The forest dripped steadily following the morning’s light rain. Luxuriant mosses, bromeliads and orchids decorated the branches. Ferns and other understory plants reached into the muddy trail straining for a little more light. I was in the cloud forest of the Andes in Ecuador and had hiked for more than an hour detecting only a single bird, a small flycatcher high in the canopy. Later, an unseen bird called loudly in the distance. I was told it was a mountain toucan.
I eventually began to feel as much as hear slight high-pitched calls up ahead. Was I imagining the faint noise after so long with only the sound of drips from the vegetation? Suddenly, I was surrounded by a blizzard of swirling color, including mountain caciques, crimson-mantled woodpeckers, dusky pihas and turquoise jays. Many were high in the canopy plucking small fruits. Others were in the understory seeking insects. But the real stars were the colorful tanagers. There was the flame-faced tanager with a teal green body and a boldly marked face of orange, yellow and black. A beryl-spangled tanager landed on a rare sunlit perch with its black body heavily speckled with the most beautiful shade of blue. Next a saffron-cowled tanager came into view followed by a blue-winged mountain tanager. Then as suddenly as it had begun, silence. The flock seemed to evaporate. This is birding in the cloud forest.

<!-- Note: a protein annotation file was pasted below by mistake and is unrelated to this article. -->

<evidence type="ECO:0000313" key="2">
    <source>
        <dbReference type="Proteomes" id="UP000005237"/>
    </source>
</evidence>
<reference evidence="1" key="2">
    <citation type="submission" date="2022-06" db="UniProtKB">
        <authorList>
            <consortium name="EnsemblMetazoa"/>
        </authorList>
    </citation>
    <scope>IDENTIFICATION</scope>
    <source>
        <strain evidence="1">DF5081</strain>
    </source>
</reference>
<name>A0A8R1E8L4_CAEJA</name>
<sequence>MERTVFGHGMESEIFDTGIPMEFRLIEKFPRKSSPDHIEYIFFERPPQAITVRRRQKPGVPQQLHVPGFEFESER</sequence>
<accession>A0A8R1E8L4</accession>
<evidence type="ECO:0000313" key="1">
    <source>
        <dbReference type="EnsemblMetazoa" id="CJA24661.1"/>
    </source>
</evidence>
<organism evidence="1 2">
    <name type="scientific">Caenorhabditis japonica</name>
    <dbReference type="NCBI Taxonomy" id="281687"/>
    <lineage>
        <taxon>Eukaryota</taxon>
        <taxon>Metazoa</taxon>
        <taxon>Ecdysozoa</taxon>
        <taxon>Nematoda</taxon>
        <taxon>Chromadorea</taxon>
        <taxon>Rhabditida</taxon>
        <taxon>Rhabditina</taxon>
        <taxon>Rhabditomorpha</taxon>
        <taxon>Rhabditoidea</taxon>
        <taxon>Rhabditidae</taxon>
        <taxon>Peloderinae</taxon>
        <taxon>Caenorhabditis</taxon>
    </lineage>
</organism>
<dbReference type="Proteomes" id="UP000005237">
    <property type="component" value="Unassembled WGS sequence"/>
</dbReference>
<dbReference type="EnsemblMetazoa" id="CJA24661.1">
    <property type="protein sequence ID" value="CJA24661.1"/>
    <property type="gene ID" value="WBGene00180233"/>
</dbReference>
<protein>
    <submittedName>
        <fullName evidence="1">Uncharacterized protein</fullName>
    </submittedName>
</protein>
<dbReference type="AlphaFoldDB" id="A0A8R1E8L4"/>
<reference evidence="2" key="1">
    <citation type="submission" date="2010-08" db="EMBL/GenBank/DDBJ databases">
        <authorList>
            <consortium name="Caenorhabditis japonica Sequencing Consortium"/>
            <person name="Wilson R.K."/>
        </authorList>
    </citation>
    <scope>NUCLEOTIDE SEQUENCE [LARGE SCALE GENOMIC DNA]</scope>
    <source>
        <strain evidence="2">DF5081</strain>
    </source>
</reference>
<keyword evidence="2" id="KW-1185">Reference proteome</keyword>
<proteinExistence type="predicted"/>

In the Rogue Valley we also have mixed-species flocks cruising the forests in winter. A flock may contain more than 30 individuals. Families of golden-crowned kinglets or chestnut-backed chickadees form the core of these flocks, with a few attendant brown creepers, red-breasted nuthatches and even a Hutton’s vireo, hairy woodpecker or Townsend’s warbler on occasion.
Flocks in the cloud forest differ. They, too, often exceed 30 individuals, but there are seldom more than three or four individuals of any one species. There are no core species. Also, each flock includes many more species, sometimes more than 15, and many of these are stunning tanagers.
Flocks in both places maintain integrity with the same soft, high-pitched calls. High frequency sounds travel a relatively short distance before being absorbed by the vegetation. This makes it difficult for a forest hawk to detect the flock.
I understand flocks in the cloud forest persist year round. It leaves me wondering how the birds rear young. Nests are in a fixed place but not flocks. Does a pair temporarily abandon the flock while caring for young, or do they commute to and from the flock? If so, how do they relocate the roving group? So many questions.
I tallied 47 species of tanagers while in Ecuador, most a dazzling mix of bright colors. Oregon supports a single species of tanager, the western tanager. I recall many times the intake of breath and exclamations of beauty as a student encountered their first male tanager. With its bright yellow body, bold orange head and black wings and tail that accent the colors, it would fit right in with a flock of cloud forest birds. If our lone tanager leaves you wanting more, grab your binoculars and head for the mountains of Ecuador for a real treat.
Stewart Janes is a biology professor at Southern Oregon University. He can be reached at firstname.lastname@example.org.